On January 18th, Dr. David Ranney shared his recreation of Lewis and Clark’s legendary journey through the unknown, furthering the museum visitors’ knowledge of our past and giving them a taste of the rugged life the explorers faced. Dr. Ranney’s photography captures the landscapes, wildlife, and lifestyle of the land the United States acquired from France in 1803. Many of his photographs are currently on display in Jesuit’s traditional library.

On the opening day of the exhibit, with jazz ringing in the air, Dr. Ranney came to talk about his work and his experiences while following the same path that the explorers once did. The library was full of people, each intrigued about different aspects of Dr. Ranney’s photography, as well as the history of Lewis and Clark’s expedition.

As Dr. Ranney traveled along the trail that Lewis and Clark once traversed, he observed many of the same creatures that had never been seen until the remarkable journey was made. A representation of these unknown animals is called “Prairie Dog Pranks,” a photo that captures how astonished the explorers were to find such a strange, different new animal. Another insightful aspect of the journey was the unusual rock formations and landscapes, as shown in many of Dr. Ranney’s photographs, such as “Snake River Valley” and “Stormy River.” These photographs are either mounted on a metallic background to enhance the picture’s detail and depth or printed onto paper with giclée.

The exhibit contains many more representations of iconic discoveries, as well as some lesser-known facts of the long journey. Dr. Ranney’s photography captures the experiences and feelings of the explorers and displays what they saw in great detail.


Ms. Elizabeth Hunt Blanc, the Jesuit Dallas Museum Director, has known Dr. Ranney for many years. “He started the exhibition for the students to learn more about the journey,” she explained. “It must have been surprising to the explorers to see a grizzly bear, as nobody had ever seen one before.”


Dr. Ranney was raised in Yankton, South Dakota, next to the Lewis and Clark Trail along the Missouri River. He is a physician who lived in California, Maryland, and Illinois before settling in Dallas in 1978. His relative, William Tylee Ranney, a pre-Civil War artist, created paintings of Texas and the West, which were showcased in the Amon Carter Museum in 2007.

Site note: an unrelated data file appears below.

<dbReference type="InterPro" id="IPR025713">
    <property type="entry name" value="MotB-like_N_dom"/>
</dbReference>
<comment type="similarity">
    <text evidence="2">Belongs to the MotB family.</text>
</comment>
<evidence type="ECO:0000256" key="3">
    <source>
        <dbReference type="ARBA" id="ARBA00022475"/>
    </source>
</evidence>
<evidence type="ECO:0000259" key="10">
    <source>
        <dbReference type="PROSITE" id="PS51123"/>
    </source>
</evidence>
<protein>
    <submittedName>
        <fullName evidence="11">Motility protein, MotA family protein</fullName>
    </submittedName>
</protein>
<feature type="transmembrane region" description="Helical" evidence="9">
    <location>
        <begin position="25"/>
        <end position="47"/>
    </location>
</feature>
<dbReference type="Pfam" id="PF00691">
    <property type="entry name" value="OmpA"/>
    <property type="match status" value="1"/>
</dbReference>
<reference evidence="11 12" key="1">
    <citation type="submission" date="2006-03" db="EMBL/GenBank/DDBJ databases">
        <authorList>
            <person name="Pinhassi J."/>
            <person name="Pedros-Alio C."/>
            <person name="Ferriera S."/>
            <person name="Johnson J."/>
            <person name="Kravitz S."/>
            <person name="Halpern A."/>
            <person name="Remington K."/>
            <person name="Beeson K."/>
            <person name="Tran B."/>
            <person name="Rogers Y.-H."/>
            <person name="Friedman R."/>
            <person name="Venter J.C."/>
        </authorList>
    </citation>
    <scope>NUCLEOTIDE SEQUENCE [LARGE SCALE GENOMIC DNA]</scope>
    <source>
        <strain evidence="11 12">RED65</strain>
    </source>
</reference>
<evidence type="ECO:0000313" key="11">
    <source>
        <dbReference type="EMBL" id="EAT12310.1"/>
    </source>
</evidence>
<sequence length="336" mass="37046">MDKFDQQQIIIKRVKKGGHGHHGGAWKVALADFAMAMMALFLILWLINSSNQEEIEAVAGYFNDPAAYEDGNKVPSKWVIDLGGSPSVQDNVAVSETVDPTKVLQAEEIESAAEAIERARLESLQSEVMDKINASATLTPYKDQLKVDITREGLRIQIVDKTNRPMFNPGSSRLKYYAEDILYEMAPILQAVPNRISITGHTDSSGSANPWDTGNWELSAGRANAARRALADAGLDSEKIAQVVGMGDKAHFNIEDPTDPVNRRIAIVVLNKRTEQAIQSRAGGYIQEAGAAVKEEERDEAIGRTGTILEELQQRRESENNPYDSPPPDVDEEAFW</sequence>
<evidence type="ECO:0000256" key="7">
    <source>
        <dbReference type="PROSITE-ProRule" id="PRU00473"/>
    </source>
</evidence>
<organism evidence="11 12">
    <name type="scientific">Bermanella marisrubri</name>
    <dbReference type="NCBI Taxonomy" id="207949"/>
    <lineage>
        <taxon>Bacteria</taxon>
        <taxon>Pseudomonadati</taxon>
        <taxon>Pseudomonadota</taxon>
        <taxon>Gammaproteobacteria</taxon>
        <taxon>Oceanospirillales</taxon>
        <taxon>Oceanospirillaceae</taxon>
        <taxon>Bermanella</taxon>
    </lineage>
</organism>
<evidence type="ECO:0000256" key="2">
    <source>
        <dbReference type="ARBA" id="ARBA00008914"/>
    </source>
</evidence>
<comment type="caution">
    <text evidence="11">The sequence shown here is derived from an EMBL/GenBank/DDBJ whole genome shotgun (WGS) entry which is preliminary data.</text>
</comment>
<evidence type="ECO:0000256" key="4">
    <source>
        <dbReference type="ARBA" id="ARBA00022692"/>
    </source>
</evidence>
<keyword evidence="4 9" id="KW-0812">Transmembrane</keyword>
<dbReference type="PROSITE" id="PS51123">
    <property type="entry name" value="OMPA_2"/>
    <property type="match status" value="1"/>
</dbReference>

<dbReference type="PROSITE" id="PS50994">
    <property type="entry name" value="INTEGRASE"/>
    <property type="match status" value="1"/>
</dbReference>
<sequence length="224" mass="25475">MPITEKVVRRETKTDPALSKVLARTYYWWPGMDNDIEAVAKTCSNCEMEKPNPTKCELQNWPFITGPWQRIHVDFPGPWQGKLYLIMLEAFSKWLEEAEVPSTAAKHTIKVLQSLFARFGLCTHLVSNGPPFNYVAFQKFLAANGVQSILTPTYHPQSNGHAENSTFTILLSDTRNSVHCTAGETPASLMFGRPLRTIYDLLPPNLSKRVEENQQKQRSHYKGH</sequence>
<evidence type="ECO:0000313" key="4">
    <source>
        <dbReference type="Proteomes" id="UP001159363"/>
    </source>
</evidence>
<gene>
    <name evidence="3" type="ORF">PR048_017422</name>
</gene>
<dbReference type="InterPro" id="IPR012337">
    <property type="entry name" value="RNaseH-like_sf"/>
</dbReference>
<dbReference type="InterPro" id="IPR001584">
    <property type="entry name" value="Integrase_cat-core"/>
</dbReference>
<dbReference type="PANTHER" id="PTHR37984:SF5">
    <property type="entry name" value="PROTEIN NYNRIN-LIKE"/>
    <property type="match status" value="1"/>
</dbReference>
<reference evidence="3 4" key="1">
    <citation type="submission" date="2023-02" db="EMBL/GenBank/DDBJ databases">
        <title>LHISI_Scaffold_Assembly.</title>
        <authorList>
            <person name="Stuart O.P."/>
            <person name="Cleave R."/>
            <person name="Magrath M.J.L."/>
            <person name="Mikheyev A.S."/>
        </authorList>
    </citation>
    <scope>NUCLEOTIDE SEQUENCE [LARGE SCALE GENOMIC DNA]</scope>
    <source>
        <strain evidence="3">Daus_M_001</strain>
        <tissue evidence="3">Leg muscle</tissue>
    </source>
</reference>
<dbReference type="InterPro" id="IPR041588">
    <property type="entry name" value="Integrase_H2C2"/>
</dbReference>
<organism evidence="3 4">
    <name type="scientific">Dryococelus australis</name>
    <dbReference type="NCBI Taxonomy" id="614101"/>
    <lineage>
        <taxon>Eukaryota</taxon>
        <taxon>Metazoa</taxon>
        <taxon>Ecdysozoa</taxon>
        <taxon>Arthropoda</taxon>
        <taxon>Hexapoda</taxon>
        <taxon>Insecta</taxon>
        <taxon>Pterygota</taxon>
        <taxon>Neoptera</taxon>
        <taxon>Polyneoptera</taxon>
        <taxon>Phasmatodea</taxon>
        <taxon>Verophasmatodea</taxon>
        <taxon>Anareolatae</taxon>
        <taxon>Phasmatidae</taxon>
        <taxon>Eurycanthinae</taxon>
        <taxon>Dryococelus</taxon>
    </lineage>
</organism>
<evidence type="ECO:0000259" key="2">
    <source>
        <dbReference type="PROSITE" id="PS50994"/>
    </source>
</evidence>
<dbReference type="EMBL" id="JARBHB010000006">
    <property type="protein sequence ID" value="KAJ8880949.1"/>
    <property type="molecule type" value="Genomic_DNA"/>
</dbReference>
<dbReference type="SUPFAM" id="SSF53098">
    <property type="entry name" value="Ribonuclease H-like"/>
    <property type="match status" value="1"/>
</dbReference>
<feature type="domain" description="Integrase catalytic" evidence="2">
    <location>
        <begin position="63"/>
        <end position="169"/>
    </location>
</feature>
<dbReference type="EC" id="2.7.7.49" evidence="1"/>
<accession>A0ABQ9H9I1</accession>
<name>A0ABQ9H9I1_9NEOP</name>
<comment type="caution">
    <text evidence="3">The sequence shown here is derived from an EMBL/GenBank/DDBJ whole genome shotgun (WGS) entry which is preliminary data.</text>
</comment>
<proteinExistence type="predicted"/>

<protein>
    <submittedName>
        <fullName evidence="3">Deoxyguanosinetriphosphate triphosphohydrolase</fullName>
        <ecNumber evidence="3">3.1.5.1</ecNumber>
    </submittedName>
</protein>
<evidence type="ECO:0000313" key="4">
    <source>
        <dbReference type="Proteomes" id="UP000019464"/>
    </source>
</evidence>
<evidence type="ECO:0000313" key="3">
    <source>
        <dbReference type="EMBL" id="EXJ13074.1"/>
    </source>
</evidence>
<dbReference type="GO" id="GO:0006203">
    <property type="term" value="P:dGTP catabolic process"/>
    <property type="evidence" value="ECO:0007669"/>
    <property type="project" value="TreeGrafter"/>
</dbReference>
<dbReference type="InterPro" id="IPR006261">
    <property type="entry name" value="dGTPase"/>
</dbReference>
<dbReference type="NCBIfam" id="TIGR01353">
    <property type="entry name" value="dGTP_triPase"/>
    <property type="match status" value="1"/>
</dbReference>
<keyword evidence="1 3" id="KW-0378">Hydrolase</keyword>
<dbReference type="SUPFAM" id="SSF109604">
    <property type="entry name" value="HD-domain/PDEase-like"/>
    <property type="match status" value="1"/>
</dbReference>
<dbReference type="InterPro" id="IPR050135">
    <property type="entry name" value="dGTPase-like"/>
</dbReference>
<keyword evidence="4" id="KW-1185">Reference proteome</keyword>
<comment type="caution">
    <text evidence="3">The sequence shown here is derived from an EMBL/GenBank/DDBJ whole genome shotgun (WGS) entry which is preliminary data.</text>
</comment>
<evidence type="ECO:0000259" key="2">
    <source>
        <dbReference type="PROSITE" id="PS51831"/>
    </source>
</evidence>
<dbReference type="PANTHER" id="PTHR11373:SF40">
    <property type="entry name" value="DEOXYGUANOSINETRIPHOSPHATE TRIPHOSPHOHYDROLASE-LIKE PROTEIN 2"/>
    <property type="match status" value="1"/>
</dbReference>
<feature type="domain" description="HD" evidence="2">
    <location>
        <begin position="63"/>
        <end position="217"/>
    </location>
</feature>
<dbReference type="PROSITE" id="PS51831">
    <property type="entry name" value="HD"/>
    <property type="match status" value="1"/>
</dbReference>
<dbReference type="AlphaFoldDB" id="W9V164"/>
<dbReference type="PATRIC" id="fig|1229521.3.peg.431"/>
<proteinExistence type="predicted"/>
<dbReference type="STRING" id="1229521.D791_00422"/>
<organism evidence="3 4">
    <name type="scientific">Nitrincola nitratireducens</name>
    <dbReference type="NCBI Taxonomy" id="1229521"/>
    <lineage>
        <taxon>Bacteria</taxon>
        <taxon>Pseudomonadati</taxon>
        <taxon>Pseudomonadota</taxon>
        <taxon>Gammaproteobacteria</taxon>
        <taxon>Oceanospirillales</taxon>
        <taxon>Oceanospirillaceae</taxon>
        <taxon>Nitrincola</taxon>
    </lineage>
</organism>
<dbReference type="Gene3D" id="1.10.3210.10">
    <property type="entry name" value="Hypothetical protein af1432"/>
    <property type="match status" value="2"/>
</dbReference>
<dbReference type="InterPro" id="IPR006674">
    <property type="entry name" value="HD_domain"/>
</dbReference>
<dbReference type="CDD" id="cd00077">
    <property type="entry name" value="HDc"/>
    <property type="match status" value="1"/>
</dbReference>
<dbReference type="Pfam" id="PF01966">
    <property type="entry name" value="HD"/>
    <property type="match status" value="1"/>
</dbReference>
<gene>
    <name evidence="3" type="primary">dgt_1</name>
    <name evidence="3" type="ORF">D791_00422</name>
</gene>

Dr. Ranney’s photography has taken him around the world. His best-known images are of historic trails in the West, such as the Oregon Trail and Lewis and Clark’s trail. His Oregon Trail photographs were displayed at the Fort Worth Community Art Center in 2007, and his Lewis and Clark Expedition photographs were exhibited at the McKinney Avenue Contemporary on the 200th anniversary of their epic journey.


The founder of Access Pharmaceuticals, Inc., Dr. Ranney is very knowledgeable about medicine and drug delivery. He has served as the Managing Director of Global BioMedical Solutions, and as an Assistant Professor of Pathology and Radiology and as an Adjunct Professor of Radiology of the University of Texas Southwestern Medical Center.


Dr. Ranney received his B.A. in Chemistry from Oberlin College, and his M.D. degree from Case-Western Reserve Medical School in Cleveland, Ohio. He has also taught immunology at Stanford Medical Center, at the National Institutes of Health and at the Northwestern University Medical Center in Chicago, Illinois.


As a pathologist, Dr. Ranney has pioneered a revolutionary type of modern art created from microscope images, nicknamed “nano-art.” The cover of Science, January 1985 (vol. 227) is his earliest nano-art print. Dr. Ranney is also a member of the Heard Nature Photographers Club of McKinney, Texas, and of the Photographic Society of America.


Please stop by to come see Dr. David Ranney’s photography and dive into the history of our country in the historic library. The exhibition is open until March 9th.